England skipper Joe Root needs to regain his old form to avoid being country’s worst performed captains in the past four decades.
Australia decimated England 3-0 to regain the Ashes urn with two matches still to play after England’s senior batsmen failed miserably with the bat, as well as in applying tactics.
Former Australia captain Michael Clarke feels the pressure of Ashes is affecting Root’s batting performance, as he averages only 29.33 while scoring only 179 runs in the first three Ashes Test.
However, Root is not the first England skipper to struggle with the bat in Australia, as Alastair Cook’s average of 24.60 as captain during their 0-5 series loss four years ago, the lowest since Mike Brearley averaged only 16.72 during the 1978-79 Ashes, states how even the best batsmen can find the going tough with the bat when their side is losing.
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“When you’re captain, you take the team’s performances so personally, that sometimes it can affect your own performance. I feel right now he’s probably got the whole team’s performances on his shoulders. It’s affecting his batting. He’s a wonderful player, a nice young guy. He is learning his style of captaincy. Unfortunately, you can’t buy a trick,” Clarke said while talking to Nine Network.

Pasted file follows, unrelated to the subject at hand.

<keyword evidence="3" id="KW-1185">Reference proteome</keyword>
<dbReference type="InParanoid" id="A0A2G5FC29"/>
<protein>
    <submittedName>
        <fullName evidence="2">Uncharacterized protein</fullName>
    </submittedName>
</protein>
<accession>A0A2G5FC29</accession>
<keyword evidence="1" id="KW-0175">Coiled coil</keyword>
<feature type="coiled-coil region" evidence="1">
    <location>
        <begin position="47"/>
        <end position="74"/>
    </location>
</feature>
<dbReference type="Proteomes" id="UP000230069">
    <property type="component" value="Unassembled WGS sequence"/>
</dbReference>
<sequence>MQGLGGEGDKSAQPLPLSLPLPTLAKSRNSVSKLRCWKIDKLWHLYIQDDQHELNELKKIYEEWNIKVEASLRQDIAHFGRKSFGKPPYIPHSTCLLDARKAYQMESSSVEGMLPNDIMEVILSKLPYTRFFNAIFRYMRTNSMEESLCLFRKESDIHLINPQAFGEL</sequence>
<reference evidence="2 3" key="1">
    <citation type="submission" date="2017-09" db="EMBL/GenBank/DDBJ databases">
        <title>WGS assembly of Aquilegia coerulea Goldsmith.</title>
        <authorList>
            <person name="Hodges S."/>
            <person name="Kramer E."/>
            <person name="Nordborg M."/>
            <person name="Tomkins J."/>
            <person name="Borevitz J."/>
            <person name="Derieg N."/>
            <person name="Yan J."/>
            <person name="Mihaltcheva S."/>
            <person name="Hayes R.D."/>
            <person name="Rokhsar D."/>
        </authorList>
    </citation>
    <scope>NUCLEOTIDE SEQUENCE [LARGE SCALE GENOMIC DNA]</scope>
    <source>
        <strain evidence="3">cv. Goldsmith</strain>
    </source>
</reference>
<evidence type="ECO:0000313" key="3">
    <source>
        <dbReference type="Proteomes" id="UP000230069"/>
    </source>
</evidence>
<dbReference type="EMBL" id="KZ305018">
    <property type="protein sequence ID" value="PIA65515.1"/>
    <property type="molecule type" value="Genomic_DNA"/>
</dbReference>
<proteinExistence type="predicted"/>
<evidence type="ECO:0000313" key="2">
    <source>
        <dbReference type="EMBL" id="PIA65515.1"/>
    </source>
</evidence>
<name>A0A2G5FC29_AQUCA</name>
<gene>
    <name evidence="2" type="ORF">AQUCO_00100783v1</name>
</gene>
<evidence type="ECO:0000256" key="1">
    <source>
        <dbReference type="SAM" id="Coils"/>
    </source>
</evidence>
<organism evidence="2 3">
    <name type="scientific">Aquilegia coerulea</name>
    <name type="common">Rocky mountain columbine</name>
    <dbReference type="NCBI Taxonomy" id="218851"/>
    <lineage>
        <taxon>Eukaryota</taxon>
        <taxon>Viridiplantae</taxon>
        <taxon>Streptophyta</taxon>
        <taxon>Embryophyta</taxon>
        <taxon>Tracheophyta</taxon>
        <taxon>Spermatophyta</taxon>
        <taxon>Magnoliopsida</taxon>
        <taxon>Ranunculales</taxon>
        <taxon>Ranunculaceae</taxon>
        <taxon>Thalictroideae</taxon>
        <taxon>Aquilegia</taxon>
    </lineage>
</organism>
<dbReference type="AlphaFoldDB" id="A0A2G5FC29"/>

Root & Co will now have to oversee the possibility of a 5-0 whitewash, with the futures of senior players like Stuart Broad, Moeen Ali and Alastair Cook all under the radar. Although Root admitted it was disappointing to lose the Ashes, but vowed to learn from the experience.
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“As a captain, you take a lot of responsibility. You’re always learning; you’re always finding things out about yourself and your team. That can only make me a better player and a better captain,” Root said after suffering an innings defeat at WACA.
However, Root was criticised for going hard at Lyon’s first ball; however, Root insisted that it was a ball to put away.
“I’d like to think that if he bowled me that again, I’d smash it for four,” Root signed off.
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